European citizens are legally free to live and work in Catalonia while residence and work permits for non-EU citizens are easily arranged
International mobility is key to foreign companies coming from abroad and for attracting talented workers into Catalonia. Good deployment planning greatly facilitates the entrance of highly skilled workers to Catalonia, and also increases the chances of success for implantation of projects within the region.
Nationals from EU Member States
Nationals from EU Member States, the European Economic Area or Switzerland can enter, reside and work in Spain, having the same rights and obligations as Spanish citizens.
Nationals from non-EU countries
Nationals from non-EU countries are required to obtain an authorization to live and work in Spain. The regulatory framework for immigration in Spain is characterized by the coexistence of two laws, the application of which depends on the characteristics of the interested person and the immigration reasons. Along these lines, there is a wide range of possibilities for obtaining a permit quickly and easily: visas and permits are processed and approved in 10 and 20 working days, respectively.
The Entrepreneurs Act (L 14/2013) contemplates a wide range of visa or permit possibilities, such as for highly qualified professionals, intra-company transfers, entrepreneurs and investors. Dependent on the UGE-CE (Unidad de Grandes Empresas y Colectivos Estratégicos), the Law 14/2013 promotes entrepreneurial culture, attracting foreign talent without taking into account the National Employment Situation (internal labour market), and offers an accessible entrance of investment and talent considering it beneficial for the region.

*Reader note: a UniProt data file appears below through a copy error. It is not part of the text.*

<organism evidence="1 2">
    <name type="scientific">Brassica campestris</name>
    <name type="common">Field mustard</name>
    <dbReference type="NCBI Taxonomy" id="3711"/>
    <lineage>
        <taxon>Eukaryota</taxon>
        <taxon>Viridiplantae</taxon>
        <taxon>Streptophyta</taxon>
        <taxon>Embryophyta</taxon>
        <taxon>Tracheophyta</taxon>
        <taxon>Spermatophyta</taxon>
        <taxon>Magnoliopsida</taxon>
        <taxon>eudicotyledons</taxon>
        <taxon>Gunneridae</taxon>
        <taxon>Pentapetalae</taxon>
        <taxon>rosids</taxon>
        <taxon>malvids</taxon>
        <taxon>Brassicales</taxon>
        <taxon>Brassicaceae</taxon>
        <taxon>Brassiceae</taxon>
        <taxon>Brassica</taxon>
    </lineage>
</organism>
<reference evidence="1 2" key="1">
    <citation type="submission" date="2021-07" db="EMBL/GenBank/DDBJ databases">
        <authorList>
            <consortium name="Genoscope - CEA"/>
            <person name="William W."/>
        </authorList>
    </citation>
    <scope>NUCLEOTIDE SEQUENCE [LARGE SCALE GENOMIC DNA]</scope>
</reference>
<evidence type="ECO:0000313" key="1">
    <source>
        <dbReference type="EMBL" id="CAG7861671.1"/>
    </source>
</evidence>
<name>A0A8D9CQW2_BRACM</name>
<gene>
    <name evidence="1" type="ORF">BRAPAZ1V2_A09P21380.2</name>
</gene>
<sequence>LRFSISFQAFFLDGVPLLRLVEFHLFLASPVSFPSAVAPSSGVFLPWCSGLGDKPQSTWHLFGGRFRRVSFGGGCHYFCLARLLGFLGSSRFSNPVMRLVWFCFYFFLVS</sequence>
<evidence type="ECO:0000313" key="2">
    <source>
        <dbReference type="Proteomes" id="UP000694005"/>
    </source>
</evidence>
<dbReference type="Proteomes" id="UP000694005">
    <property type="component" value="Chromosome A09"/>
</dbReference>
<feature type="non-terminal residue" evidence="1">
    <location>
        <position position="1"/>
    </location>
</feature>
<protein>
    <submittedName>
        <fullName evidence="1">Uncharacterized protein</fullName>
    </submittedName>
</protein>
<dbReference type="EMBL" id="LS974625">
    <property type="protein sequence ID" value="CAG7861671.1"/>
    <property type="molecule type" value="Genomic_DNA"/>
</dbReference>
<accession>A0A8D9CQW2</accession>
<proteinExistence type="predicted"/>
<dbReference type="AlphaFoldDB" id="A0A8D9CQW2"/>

Furthermore, there is a second law of immigration that allows one to obtain other types of visa, such as employees with a labour contract, self-employed employees and transnational provision of services. This is the Law on Foreigners (LO 4/2000), which regulates different kinds of residence permits limited to a concrete regional area in Spain.
Unlike the Entrepreneurs Act, the Law on Foreigners takes into account the National Employment Situation for the granting of certain permits and also works under the auspices of the Catalan Government. Another feature that differentiates them is in how they are applied: while the Entrepreneurs Act procedures can be performed in Catalonia, the Law on Foreigners demands that projects must be implemented in the country of residence.